After having ascertained that the robbers are just that--bank robbers--they look through Frank Jenks safety deposit box.  The only thing unusual they find is a matchbook with some Spanish writing on the cover. He asks Mrs. Jenks if Frank spoke Spanish, and she tells him no. Cage decides to go investigate the restaurant where the matchbook came from. However, when he gets to the restaurant, he finds it's been burned to the ground.

We switch scenes to an underground, illegal casino where we meet one Señor Suerte who runs the place. His underlings refer to him as Mr. Luck, as he's never been raided.  He's feeling a little out of sorts however, and decides to take a walk through the casino. We then discover that it was Suerte's restaurant, Jenks had gambling losses which is why he went to cage, and Suerte had him killed.

Suerte then heads to his inner office, where it's revealed that he also has a double identity: Señor Muerte, aka Mr. Death. His costume holds a dial--no, not a dial, a miniature roulette wheel--that sends a lethal electric charge to one of his two hands--no, there's nothing said about what happens if someone declines to play his game.  He then kills the henchman that he just confessed the murder of Frank Jenks to.

We switch scenes to the clinic of Dr. Burstein. Phil Fox has entered to get an interview with Burstein, and Claire Temple tells him to wait in Noah's office. Fox searches for more information on Cage, and comes across Burstein's journal from his prison days. He wants to read through it, but is surprised by Cage.

Back to "Mister Death".  He realizes that Cage is on his trail and orders his men to go and kill him. Cage is headed back to his office at the Gem when the Ticket seller, Bertha, warns him that some men went up to his office earlier and haven't come down. Cage asks D.W. to create a diversion for him in about five minutes. He then heads up to the roof of the Gem.

In Cage's office, the gunmen are waiting for him. D.W. turns up the movie volume all the way creating a diversion.  Then Cage bursts into his office, surprising the gunmen. Luke takes them out pretty easily, and also remembers them as the ones who killed Jenks. As they've pulled out his phone, he heads to go call the police, but is interrupted by Señor Muerte himself, who has decided to intervene personally in Cage's death.  Cage touches the electrified arm and it knocks him cold, but doesn't kill him.

When Cage awakes, he finds himself chained up in a waterfront tunnel with Muerte.  He finds the chains aren't breaking, and the tunnel will fill with water soon.  Muerte leaves, having left Cage in an unescapable death trap(yeah, right).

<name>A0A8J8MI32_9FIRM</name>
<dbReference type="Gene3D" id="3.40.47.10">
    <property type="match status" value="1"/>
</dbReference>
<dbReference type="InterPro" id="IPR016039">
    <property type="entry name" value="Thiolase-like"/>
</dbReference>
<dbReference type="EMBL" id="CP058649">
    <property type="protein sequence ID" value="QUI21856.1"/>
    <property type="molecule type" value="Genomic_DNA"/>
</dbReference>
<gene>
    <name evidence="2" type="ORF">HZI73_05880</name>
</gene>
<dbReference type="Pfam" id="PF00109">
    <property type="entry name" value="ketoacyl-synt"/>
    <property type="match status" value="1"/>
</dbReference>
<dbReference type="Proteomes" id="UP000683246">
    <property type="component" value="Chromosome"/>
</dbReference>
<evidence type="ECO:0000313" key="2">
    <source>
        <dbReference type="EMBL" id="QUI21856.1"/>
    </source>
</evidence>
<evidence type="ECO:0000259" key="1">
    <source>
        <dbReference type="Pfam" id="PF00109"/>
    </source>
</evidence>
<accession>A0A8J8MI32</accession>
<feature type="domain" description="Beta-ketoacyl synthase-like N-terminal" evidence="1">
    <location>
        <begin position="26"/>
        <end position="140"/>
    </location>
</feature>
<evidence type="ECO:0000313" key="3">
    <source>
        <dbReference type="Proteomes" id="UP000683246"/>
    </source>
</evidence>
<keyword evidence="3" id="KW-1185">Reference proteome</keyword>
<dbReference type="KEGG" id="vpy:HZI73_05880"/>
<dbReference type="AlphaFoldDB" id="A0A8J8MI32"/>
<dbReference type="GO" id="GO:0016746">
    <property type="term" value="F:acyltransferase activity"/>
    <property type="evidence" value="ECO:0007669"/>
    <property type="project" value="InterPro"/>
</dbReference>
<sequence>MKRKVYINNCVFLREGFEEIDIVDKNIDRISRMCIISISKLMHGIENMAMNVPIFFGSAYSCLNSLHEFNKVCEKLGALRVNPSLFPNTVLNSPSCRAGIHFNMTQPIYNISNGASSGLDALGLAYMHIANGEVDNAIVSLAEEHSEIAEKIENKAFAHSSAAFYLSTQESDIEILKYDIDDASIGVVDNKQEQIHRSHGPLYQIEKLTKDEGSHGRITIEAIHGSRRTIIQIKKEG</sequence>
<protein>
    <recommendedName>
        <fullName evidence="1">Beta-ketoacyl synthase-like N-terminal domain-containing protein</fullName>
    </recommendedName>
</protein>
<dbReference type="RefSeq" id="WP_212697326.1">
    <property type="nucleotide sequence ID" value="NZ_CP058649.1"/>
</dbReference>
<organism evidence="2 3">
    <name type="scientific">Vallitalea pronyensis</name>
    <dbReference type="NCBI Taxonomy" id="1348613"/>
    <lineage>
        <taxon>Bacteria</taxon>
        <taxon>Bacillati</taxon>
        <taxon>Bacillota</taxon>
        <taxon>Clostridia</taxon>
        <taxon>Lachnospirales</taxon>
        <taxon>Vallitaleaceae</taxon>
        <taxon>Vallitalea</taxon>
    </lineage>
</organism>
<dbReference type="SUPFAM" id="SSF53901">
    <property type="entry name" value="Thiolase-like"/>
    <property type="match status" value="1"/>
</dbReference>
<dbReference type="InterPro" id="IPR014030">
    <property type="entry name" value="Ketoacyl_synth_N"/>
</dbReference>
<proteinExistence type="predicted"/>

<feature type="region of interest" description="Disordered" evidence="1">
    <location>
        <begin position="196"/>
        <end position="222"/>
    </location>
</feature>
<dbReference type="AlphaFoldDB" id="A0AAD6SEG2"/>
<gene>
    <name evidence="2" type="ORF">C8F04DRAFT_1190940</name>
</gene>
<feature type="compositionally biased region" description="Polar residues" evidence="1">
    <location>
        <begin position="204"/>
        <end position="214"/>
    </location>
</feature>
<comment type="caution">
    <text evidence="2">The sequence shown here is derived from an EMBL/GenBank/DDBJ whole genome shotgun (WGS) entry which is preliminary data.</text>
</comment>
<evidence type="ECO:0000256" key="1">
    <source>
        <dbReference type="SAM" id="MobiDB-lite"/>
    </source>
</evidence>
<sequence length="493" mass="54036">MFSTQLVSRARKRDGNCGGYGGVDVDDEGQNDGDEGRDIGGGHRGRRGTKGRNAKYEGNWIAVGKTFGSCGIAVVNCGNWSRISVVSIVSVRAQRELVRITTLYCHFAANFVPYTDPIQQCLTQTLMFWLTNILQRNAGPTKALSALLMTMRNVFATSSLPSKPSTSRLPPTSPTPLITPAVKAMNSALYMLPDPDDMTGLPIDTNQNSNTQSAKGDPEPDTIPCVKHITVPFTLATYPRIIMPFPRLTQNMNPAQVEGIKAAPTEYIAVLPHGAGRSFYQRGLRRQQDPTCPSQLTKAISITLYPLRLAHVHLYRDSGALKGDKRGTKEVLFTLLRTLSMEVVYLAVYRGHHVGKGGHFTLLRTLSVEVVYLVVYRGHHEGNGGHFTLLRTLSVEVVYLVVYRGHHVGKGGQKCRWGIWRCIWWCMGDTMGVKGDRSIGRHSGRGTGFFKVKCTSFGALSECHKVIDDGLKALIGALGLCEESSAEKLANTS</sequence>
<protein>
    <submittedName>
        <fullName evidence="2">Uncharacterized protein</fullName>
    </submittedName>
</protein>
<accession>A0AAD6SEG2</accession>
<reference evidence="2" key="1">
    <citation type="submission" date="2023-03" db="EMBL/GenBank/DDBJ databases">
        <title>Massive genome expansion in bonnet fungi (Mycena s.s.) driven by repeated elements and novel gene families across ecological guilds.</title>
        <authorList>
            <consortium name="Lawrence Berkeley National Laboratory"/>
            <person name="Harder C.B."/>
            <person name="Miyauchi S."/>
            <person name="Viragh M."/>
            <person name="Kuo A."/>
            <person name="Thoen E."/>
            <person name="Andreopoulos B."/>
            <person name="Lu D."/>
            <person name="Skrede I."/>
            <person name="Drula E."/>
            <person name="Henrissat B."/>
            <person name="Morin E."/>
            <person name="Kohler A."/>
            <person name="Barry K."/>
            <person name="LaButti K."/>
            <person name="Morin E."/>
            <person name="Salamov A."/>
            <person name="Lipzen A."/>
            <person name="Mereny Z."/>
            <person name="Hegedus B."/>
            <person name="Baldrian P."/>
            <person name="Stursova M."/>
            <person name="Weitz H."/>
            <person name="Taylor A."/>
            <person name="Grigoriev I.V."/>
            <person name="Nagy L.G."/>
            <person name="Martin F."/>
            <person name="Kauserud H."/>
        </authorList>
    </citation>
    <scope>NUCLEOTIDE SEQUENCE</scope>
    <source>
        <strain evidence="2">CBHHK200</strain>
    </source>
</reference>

My Rating: 6/10

I think the thing I like most about this particular story is the randomness of events that have led Cage and Suerte to meet one another, and kept them apart for as long as they did.  It's nice to see a story in which the links between the hero and villain aren't so terribly incestuous. Also, it was interesting to see Mrs. Jenks' snobbishness towards those of her own race. That being said...

Señor Muerte is a joke, right?  His gimmick relies upon people being willing to play his game, and he wears that silly costume for reasons that make zero sense.  I just can't take him seriously as a villain.  He's the definite weak link of this story.

Probably the reason for the costume is so the cover will attract new readers.

Bank robbers that are just bank robbers and not secretly part of some sinister master plan, probably deviced years ago by Norman Osborn? How comics have changed over the years!

A dial that makes one of his hands lethal? I'm guessing since he doesn't exactly sound like a nice guy that the game is fixed and he can decide which hand gets the charge. Also sounds like Roulette would have been a better name for him.

According to his own delusional ramblings, Señor Muerte is an honorable man, so if one were to choose the uncharged hand, one would survive--at least until someone pulled out a gun or something.

Ron M. said:

A dial that makes one of his hands lethal? I'm guessing since he doesn't exactly sound like a nice guy that the game is fixed and he can decide which hand gets the charge. Also sounds like Roulette would have been a better name for him.

Marvel's attempt at Two-Face? He'd lie and cheat but never went against his coin.